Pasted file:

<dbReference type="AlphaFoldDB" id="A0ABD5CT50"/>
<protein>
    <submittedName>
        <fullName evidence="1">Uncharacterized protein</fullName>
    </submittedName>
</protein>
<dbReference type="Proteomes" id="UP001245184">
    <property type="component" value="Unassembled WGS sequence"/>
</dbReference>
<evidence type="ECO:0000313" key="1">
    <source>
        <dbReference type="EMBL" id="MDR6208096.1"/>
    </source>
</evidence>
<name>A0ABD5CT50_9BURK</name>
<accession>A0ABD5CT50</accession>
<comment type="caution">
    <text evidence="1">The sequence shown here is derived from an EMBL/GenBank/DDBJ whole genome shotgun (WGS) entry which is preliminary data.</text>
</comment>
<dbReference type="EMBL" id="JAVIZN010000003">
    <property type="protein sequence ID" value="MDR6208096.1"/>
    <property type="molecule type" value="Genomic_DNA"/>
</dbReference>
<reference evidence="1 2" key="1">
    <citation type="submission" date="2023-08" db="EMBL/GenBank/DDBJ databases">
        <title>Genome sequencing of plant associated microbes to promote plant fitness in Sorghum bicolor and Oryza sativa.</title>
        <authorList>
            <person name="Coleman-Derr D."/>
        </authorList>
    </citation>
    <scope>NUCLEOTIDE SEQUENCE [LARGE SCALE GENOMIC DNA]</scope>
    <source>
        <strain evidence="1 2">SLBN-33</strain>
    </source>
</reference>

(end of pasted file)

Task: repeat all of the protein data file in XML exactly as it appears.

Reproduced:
<dbReference type="AlphaFoldDB" id="A0ABD5CT50"/>
<protein>
    <submittedName>
        <fullName evidence="1">Uncharacterized protein</fullName>
    </submittedName>
</protein>
<dbReference type="Proteomes" id="UP001245184">
    <property type="component" value="Unassembled WGS sequence"/>
</dbReference>
<evidence type="ECO:0000313" key="1">
    <source>
        <dbReference type="EMBL" id="MDR6208096.1"/>
    </source>
</evidence>
<name>A0ABD5CT50_9BURK</name>
<accession>A0ABD5CT50</accession>
<comment type="caution">
    <text evidence="1">The sequence shown here is derived from an EMBL/GenBank/DDBJ whole genome shotgun (WGS) entry which is preliminary data.</text>
</comment>
<dbReference type="EMBL" id="JAVIZN010000003">
    <property type="protein sequence ID" value="MDR6208096.1"/>
    <property type="molecule type" value="Genomic_DNA"/>
</dbReference>
<reference evidence="1 2" key="1">
    <citation type="submission" date="2023-08" db="EMBL/GenBank/DDBJ databases">
        <title>Genome sequencing of plant associated microbes to promote plant fitness in Sorghum bicolor and Oryza sativa.</title>
        <authorList>
            <person name="Coleman-Derr D."/>
        </authorList>
    </citation>
    <scope>NUCLEOTIDE SEQUENCE [LARGE SCALE GENOMIC DNA]</scope>
    <source>
        <strain evidence="1 2">SLBN-33</strain>
    </source>
</reference>